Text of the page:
Aquatic Therapy & Training Made Me a Better Athlete

Growing up, I was never a “water person”.  In fact I was the only one of my friends who wasn’t on the local swim team – even though I was the only one with a pool in my backyard. My sports and physical activities were strictly land-based — soccer, running, tennis and ballet. The only time I took to the water was to cool off on a hot summer day. Furthermore,  I had almost drowned twice by the time I was 2 years old – so an aquatic environment was not exactly my comfort zone. Frankly, if someone had told me back then that I would eventually earn much of my living by working in a swimming pool I would’ve laughed!

My passion for aquatic exercise and therapy began out of personal necessity. As a former competitive runner, I discovered the benefits of aquatic therapy and training 25  years ago after suffering from many running-related injuries (partly due to my idiopathic scoliosis for which I wore a back brace for 3+ years in high school). Rather reluctantly, I began running and exercising in the deep end of a warm swimming pool wearing a flotation belt to take the stress off of my injuries. Much to my surprise, the pool not only became a refuge for me, it became a great cross training tool, by enabling me to exercise hard while helping my injuries heal. It also helped me maintain my sanity during that frustrating period as an athlete.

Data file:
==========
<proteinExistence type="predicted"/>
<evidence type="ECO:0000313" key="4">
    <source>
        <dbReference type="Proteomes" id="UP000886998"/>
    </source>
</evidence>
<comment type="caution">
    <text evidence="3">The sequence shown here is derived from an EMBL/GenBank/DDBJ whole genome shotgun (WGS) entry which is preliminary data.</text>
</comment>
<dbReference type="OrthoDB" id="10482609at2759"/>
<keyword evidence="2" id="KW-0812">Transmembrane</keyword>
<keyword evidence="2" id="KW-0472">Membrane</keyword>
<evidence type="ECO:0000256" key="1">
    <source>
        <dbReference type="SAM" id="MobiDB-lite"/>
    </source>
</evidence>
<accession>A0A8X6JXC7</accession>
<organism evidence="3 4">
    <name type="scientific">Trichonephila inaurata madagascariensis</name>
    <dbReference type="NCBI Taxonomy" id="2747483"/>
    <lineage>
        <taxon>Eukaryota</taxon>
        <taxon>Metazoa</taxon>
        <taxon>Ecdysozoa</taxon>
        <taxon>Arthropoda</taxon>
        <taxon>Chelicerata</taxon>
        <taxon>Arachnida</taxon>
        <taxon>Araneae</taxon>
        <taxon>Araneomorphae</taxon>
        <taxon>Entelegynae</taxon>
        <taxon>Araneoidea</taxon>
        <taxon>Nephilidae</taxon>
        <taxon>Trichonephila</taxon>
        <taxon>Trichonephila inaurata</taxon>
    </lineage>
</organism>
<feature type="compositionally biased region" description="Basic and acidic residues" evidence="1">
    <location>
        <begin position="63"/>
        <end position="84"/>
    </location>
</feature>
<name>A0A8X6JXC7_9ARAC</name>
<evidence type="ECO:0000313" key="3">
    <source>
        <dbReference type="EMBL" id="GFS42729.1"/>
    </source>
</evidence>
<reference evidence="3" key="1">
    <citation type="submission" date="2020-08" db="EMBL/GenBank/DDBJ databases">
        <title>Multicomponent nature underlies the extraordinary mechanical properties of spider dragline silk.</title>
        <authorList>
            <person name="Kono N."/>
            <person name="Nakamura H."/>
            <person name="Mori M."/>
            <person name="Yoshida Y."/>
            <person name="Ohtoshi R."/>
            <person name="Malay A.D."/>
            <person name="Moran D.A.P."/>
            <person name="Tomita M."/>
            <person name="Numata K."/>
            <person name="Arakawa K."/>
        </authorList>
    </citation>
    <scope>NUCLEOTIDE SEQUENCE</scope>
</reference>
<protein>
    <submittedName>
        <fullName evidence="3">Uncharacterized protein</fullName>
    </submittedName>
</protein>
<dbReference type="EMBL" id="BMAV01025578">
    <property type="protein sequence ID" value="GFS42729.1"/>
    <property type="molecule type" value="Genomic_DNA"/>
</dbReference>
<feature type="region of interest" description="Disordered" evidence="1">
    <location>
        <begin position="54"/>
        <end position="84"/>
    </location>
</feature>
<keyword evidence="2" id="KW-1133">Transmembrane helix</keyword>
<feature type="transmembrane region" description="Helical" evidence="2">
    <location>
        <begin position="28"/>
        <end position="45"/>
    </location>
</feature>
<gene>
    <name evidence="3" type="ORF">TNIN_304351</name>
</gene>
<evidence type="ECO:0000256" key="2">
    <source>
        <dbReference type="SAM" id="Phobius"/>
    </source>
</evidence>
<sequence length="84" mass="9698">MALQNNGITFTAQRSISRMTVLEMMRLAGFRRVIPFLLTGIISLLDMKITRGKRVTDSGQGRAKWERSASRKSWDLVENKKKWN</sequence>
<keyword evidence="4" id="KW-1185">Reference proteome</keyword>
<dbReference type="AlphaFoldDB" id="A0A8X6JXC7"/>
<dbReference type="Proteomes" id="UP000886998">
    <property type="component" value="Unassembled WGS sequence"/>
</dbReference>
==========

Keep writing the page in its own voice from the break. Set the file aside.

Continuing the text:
In addition to healing power of the warm water, I came to discover the performance benefits of aquatic training. For whereas most athletes leave the pool behind when their injuries heal, I continued training in the deep water even as I transitioned back to land running with great results. In fact, upon my return to competition I knocked 20 minutes off of my marathon PR (personal record) and later qualified and placed 31st in the 2000 Olympic Marathon Trials. Furthermore, I became a faster, stronger, more resilient runner and . I used to call the aquatic workouts my “secret training weapon” because it gave me an edge over my frequently-injured competitors by both improving my overall strength and conditioning and preventing injuries.After finishing my masters in exercise physiology in 1996 I went on to study aquatic therapy and become an aquatic therapist specialist and today  I spend many hours a week in warm water helping others heal as well as achieve their competitive goals. With the exception of falling during a race!,  I’ve never had a major running-related injury since I began performing aquatic therapy exercise and, though I no longer compete, today I still run regularly at age 50. Furthermore, despite my scoliosis, aquatic therapy exercise has also enabled me to enjoy other physical activities besides running that have become passions of mine, including: ballroom dancing, tandem cycling and power yoga.

Bottom line:  I would never have experienced success and longevity in my running career or enjoyed other forms of physical activity pain-free had it not been for the water.

Be Well,


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One Response to “Aquatic Therapy & Training Made Me a Better Athlete”

  1. Using the Pool As a Cross-Training Tool « bewellcoaching’s Weblog Says:

    […] water is an ideal environment for athletes to not only rehab their injuries, but also maintain or even increase their conditioning and improve their performance. In fact, the biggest misconception about aquatic cross-training is that it’s only useful when […]

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